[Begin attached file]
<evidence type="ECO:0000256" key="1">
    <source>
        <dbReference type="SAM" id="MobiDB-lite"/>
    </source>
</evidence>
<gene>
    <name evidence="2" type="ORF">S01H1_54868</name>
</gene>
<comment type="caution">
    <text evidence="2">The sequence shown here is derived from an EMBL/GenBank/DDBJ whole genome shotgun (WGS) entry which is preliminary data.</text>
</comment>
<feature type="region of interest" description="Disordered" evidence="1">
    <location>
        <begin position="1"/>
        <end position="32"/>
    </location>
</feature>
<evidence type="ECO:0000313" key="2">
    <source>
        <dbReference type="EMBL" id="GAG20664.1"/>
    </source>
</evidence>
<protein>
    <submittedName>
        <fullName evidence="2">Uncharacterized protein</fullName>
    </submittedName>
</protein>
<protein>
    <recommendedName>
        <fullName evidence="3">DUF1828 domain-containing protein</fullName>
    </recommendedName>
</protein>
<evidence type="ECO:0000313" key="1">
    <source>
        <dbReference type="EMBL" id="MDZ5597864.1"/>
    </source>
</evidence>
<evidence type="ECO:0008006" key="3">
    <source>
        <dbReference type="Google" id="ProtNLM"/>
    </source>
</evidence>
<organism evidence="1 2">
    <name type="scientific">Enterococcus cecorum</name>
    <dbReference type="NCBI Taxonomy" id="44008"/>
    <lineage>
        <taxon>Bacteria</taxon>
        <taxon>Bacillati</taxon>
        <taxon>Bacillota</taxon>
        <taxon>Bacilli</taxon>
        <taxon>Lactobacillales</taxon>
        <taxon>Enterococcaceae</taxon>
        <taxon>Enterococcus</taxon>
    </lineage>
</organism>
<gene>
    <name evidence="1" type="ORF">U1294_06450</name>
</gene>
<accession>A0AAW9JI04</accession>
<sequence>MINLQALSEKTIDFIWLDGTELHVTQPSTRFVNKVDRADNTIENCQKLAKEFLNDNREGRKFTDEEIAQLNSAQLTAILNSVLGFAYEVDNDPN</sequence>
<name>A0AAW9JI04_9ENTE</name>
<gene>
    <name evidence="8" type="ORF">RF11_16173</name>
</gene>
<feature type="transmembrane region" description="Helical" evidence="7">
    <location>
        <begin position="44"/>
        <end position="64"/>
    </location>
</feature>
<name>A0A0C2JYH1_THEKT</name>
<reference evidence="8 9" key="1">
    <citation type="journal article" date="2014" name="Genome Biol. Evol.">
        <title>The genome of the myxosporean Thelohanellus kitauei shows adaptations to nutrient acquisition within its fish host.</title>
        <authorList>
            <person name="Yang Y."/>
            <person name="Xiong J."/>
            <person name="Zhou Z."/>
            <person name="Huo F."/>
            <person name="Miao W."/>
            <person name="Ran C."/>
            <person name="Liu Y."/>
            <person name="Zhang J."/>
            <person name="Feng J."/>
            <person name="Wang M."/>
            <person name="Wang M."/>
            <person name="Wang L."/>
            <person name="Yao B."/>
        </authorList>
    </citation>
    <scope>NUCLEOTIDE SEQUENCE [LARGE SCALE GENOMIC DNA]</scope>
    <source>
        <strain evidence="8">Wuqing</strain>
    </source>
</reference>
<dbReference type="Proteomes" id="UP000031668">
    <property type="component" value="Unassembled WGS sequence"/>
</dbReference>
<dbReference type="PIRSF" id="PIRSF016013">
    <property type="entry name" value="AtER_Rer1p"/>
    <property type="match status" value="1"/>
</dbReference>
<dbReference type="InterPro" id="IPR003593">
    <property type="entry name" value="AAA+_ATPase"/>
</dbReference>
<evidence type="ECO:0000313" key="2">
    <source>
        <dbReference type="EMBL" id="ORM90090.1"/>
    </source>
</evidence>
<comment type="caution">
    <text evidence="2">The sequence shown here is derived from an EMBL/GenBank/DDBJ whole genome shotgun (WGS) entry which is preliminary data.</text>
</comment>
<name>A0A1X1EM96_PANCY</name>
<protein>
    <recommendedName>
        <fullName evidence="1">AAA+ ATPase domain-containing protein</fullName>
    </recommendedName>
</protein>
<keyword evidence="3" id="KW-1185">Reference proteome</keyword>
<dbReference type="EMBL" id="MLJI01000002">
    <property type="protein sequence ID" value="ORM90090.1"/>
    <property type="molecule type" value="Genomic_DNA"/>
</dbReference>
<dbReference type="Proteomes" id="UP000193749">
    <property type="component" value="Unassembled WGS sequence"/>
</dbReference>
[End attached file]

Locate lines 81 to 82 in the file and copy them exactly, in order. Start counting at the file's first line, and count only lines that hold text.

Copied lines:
            <person name="Ran C."/>
            <person name="Liu Y."/>